It does not surprise me that, given the option of a way out of a stressful job situation, many people would take advantage of the workers' compensation system. But as expected, many people also use it to leech from the state. And of course there is a lobby of attorneys dependent upon such claims who object to reform, and reformers who reflexively strike at the system, threatening to curtail the aid for those who need it as well as those who do not.
But the problem of the claims "devouring" too much money is merely a symptom of the real illness: the simple truth that our society, the world that we have created and live, has become too stressful for too many people to bear. Our single-minded insistence on acquiring things, money and status, so amply taught us and reflected in the television shows, movies and droning commercials that we watch, even many of the books and articles and ads that we read, has made our world a pressure cooker of cutthroat competition.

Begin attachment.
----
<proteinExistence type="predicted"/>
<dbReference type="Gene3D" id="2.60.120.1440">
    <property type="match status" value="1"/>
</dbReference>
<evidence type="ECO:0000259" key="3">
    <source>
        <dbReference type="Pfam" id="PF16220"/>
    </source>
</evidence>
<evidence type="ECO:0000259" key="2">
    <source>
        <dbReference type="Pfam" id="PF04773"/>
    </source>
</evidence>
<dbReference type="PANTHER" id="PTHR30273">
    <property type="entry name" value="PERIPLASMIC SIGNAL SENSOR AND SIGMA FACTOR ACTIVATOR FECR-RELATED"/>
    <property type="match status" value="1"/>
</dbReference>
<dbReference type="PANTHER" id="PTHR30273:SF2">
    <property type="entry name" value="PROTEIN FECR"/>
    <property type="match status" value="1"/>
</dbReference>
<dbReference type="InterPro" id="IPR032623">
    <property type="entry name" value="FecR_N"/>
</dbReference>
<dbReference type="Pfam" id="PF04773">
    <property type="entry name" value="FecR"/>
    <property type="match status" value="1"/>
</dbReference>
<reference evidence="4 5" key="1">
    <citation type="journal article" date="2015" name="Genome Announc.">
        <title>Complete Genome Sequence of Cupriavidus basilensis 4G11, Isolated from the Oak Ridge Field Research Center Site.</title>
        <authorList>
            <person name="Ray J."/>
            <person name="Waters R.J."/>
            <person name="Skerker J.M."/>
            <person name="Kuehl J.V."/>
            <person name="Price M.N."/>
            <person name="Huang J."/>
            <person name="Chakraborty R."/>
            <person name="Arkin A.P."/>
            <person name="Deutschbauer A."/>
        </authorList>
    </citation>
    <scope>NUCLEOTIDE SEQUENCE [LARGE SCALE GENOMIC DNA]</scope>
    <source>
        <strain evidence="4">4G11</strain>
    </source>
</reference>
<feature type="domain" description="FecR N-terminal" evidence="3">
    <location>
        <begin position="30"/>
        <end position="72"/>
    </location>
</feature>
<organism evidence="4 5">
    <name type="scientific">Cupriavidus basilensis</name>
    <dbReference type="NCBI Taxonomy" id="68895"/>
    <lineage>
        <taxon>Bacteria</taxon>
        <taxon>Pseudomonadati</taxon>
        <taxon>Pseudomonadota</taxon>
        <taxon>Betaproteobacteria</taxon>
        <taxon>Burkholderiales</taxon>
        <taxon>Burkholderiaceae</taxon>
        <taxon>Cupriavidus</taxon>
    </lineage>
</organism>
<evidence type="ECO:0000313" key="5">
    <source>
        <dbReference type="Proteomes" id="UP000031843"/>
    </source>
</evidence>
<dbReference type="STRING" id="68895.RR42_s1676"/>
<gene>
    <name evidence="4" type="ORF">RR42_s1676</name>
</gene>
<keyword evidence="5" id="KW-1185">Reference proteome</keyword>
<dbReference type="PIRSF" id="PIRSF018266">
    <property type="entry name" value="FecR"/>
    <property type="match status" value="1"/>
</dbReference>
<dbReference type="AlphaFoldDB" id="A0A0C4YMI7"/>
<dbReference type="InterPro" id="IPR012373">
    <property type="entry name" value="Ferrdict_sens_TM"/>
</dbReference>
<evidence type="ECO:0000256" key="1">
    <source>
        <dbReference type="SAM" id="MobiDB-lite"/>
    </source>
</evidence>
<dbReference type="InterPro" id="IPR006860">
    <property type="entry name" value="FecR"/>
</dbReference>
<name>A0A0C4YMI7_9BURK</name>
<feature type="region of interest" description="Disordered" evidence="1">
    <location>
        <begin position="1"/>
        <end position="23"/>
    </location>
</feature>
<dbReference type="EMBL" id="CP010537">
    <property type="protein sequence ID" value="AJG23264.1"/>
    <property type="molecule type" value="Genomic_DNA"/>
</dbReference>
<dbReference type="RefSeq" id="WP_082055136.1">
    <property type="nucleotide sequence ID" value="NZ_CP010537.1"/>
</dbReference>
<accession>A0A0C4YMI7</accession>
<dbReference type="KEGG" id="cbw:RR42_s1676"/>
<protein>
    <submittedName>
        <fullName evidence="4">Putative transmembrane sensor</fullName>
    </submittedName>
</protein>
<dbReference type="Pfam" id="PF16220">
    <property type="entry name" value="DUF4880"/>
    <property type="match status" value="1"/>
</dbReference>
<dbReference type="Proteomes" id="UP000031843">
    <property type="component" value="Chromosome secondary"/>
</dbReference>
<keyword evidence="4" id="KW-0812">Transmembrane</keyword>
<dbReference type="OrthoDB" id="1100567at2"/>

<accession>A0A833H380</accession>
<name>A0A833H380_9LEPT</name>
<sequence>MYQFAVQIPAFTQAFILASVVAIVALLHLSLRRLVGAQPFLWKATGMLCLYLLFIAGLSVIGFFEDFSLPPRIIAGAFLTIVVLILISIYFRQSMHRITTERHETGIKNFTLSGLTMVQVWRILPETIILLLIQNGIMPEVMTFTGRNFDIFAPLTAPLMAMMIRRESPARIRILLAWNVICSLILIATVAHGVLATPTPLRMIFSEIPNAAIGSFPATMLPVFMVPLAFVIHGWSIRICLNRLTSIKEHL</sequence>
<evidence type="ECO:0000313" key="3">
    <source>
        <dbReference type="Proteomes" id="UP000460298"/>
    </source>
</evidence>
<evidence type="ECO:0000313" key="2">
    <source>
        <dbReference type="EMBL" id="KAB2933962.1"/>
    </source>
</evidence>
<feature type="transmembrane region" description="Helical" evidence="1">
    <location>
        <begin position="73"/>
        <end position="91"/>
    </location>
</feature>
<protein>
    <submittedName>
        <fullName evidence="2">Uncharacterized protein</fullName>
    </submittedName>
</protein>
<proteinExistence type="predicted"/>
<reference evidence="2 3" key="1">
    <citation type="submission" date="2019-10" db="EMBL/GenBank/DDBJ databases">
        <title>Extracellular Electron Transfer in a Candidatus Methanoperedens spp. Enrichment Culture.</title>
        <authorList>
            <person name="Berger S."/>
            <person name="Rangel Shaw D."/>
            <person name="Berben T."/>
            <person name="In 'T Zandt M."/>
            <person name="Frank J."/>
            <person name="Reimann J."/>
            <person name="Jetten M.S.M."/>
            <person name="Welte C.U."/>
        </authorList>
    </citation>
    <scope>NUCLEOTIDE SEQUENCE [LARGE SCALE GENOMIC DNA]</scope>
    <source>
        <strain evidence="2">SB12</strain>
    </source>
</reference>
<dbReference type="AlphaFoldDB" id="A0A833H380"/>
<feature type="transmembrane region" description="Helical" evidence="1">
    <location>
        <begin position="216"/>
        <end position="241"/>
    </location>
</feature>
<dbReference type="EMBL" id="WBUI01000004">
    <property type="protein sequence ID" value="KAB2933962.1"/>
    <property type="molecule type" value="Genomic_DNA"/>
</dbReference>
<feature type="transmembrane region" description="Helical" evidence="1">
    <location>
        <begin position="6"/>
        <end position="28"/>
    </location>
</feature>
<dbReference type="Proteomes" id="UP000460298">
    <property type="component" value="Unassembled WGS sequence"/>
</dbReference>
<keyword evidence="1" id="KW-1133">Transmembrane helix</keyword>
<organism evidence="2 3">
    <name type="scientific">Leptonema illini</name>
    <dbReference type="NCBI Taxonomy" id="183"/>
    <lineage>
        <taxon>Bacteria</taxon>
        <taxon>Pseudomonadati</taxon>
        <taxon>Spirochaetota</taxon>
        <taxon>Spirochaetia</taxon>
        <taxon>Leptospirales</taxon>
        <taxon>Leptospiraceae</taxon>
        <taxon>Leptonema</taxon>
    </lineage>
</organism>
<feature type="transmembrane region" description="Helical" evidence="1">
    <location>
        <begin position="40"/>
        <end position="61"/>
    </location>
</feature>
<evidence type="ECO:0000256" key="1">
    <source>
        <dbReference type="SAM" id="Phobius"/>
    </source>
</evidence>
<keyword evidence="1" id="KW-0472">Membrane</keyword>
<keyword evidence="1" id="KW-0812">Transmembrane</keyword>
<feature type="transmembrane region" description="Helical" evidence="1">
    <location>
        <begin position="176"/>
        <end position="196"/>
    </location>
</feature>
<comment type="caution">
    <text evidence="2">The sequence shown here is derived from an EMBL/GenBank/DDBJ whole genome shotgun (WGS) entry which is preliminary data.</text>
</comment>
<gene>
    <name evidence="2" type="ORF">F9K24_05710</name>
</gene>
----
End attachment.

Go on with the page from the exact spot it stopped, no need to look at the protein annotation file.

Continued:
It should come as no surprise, then, that those whose minds and souls are ultimately sprained from the tremendous exertions that are required to keep one's ground in the quicksand of our world of company politics and conspicuous consumption snap with nervous breakdowns, drug and alcohol binges, or going berserk with machine guns, so that only enforced relaxation and even psychiatric care are needed. Nor should it surprise us that some of the survivors in our "technohabitat" opt for leeching from the system that spawned their mercenary mentalities, whether by fraudulent disability claims or personal injury suits in automobile crashes. By erecting the system that believes in dollars and things over people, we have created the artificial need for stress disability; removing that relief valve will only cause it to reincarnate in some other form, probably worse than before.